North’s consumers will be ‘hardest hit’ if UK fails to secure EU deal

Retail industry lobby group warns of impact of failure to secure ‘pragmatic’ Brexit deal

Aodhán Connolly, director of the Northern Ireland Retail Consortium (NIRC), said because people in the North have half of the discretionary income of households in Britain they “simply can’t afford costs rises” as a result of Brexit

Aodhán Connolly, director of the Northern Ireland Retail Consortium (NIRC), said because people in the North have half of the discretionary income of households in Britain they “simply can’t afford costs rises” as a result of Brexit

 

Northern Ireland consumers will be “hit hardest” if the UK fails to secure “pragmatic solutions on future compliance and regulatory checks” in the UK-EU Brexit negotiations, a leading industry retail body has warned.

Aodhán Connolly, director of the Northern Ireland Retail Consortium (NIRC), said because people in the North have half of the discretionary income of households in Britain they “simply can’t afford costs rises” as a result of Brexit.

Mr Connolly is urging the UK government to adopt a roadmap set out in a new report published by the NIRC’s sister organisation, the British Retail Consortium (BRC) on Monday which he said would help to protect consumers in the UK and Northern Ireland.

The BRC’s “A Fair Deal for Consumers: EU Trade Roadmap” advocates a number of key “mitigations” which the retail industry group is confident could reduce the potential impact of Brexit on consumers and the industry.

These include: a zero tariff trade deal, cooperation with the EU to minimise trade friction, coordination on VAT, customs and excise procedures, advance information on new checks and paperwork and also timely construction of necessary infrastructure at UK ports.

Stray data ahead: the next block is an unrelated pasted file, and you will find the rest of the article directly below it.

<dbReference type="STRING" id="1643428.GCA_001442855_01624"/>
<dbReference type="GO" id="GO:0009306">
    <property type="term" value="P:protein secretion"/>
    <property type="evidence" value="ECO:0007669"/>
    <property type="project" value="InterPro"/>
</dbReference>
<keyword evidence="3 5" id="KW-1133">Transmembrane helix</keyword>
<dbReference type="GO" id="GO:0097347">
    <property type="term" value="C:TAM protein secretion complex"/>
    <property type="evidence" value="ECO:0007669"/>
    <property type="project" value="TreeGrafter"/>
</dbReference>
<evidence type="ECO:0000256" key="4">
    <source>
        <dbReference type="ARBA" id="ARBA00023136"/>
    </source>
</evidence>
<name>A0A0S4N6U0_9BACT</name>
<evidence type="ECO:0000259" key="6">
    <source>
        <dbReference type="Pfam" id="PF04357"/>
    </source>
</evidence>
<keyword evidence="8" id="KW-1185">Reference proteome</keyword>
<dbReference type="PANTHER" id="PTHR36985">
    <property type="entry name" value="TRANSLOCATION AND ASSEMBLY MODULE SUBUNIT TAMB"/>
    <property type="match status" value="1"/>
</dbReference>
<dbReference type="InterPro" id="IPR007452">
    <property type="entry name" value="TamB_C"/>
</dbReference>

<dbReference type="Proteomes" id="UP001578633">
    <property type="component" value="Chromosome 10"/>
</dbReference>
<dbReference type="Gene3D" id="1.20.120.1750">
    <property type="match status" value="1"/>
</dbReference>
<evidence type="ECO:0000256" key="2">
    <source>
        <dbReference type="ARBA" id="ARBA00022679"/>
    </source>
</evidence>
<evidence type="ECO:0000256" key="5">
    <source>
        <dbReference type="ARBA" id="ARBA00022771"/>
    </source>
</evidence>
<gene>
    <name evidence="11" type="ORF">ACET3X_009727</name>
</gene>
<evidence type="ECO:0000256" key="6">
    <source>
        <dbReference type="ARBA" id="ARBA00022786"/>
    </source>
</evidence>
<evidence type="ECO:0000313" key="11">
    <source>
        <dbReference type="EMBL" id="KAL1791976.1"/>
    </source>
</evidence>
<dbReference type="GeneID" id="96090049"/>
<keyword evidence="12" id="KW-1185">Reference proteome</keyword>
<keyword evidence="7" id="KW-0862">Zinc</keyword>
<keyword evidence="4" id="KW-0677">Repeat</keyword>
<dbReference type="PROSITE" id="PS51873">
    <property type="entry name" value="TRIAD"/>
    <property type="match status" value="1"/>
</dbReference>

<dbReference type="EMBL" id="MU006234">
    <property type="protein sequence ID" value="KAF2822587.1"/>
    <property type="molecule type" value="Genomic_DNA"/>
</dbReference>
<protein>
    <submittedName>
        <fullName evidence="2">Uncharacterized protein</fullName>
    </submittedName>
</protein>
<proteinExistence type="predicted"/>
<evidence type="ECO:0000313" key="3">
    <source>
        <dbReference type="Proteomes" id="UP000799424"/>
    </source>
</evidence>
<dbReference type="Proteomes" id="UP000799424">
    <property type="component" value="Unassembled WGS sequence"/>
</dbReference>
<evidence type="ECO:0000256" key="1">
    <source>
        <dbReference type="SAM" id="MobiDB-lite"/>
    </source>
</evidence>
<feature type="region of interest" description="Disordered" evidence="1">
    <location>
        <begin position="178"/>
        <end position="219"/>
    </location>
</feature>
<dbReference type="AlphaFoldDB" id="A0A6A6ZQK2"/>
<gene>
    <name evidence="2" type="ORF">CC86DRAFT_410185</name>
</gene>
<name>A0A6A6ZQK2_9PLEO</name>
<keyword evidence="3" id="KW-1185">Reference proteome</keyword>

According to the BRC, almost 80 per cent of all the food that UK retailers import comes from the EU, making the EU negotiation particularly important for these essential goods.

The industry body said these retailers now face an “acute” problem as most of this food comes through the ports of Dover and Folkestone which can handle up to 10,000 lorries every day at peak periods.

The BRC said businesses could face a “mountain of paperwork” it excessive or avoidable checks are introduced but in the meantime while the UK/EU negotiations are ongoing it is vital that the UK Government makes preparations and immediately establishes import/export processes and all the necessary infrastructure that is going to be required.

Mr Connolly said the BRC report clearly acknowledges that there is no possibility of maintaining frictionless trade between the UK and the EU but he said both retailers and consumers are facing “costs that have simply never been there before”.

“It is a simple equation that if the new costs are higher than the profit margin then either the product or that particular business model needs to change or becomes unviable,” he said.

Mr Connolly also warned that Northern Ireland faces additional problems that will exacerbate the issue.

“We also already have between 12 and 18 hours less shelf life on some products than shops in Great Britain due to our geographical location, any further delays affects availability.

“We need the UK government to work with us to deliver key mitigations that could reduce the impact on consumers and retailers. And we need a generosity of spirit from the EU to allow these mitigations to happen,” he added.